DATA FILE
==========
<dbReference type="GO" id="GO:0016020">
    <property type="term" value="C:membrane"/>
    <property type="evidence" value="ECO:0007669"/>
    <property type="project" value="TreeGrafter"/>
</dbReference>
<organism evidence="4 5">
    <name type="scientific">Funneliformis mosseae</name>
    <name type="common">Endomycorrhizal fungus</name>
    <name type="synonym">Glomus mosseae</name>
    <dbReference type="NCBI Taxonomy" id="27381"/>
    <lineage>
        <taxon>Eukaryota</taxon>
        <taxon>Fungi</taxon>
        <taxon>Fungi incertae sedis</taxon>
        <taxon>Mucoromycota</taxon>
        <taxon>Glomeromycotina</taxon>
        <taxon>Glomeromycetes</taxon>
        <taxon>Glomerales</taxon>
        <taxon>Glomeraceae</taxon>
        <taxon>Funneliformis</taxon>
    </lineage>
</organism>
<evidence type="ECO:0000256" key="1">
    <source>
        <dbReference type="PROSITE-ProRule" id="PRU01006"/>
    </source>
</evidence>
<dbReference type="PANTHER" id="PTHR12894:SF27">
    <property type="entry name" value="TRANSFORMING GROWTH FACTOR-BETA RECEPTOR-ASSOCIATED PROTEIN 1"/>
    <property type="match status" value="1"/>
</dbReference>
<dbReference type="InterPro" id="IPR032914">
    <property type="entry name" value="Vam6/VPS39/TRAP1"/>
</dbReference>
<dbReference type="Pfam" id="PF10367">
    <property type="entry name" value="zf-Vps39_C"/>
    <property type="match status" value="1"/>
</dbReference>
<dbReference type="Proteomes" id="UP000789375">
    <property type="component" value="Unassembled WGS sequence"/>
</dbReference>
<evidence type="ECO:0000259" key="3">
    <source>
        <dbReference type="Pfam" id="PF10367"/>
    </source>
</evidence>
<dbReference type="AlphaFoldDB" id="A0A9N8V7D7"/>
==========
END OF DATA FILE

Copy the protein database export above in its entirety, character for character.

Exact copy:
<dbReference type="GO" id="GO:0016020">
    <property type="term" value="C:membrane"/>
    <property type="evidence" value="ECO:0007669"/>
    <property type="project" value="TreeGrafter"/>
</dbReference>
<organism evidence="4 5">
    <name type="scientific">Funneliformis mosseae</name>
    <name type="common">Endomycorrhizal fungus</name>
    <name type="synonym">Glomus mosseae</name>
    <dbReference type="NCBI Taxonomy" id="27381"/>
    <lineage>
        <taxon>Eukaryota</taxon>
        <taxon>Fungi</taxon>
        <taxon>Fungi incertae sedis</taxon>
        <taxon>Mucoromycota</taxon>
        <taxon>Glomeromycotina</taxon>
        <taxon>Glomeromycetes</taxon>
        <taxon>Glomerales</taxon>
        <taxon>Glomeraceae</taxon>
        <taxon>Funneliformis</taxon>
    </lineage>
</organism>
<evidence type="ECO:0000256" key="1">
    <source>
        <dbReference type="PROSITE-ProRule" id="PRU01006"/>
    </source>
</evidence>
<dbReference type="PANTHER" id="PTHR12894:SF27">
    <property type="entry name" value="TRANSFORMING GROWTH FACTOR-BETA RECEPTOR-ASSOCIATED PROTEIN 1"/>
    <property type="match status" value="1"/>
</dbReference>
<dbReference type="InterPro" id="IPR032914">
    <property type="entry name" value="Vam6/VPS39/TRAP1"/>
</dbReference>
<dbReference type="Pfam" id="PF10367">
    <property type="entry name" value="zf-Vps39_C"/>
    <property type="match status" value="1"/>
</dbReference>
<dbReference type="Proteomes" id="UP000789375">
    <property type="component" value="Unassembled WGS sequence"/>
</dbReference>
<evidence type="ECO:0000259" key="3">
    <source>
        <dbReference type="Pfam" id="PF10367"/>
    </source>
</evidence>
<dbReference type="AlphaFoldDB" id="A0A9N8V7D7"/>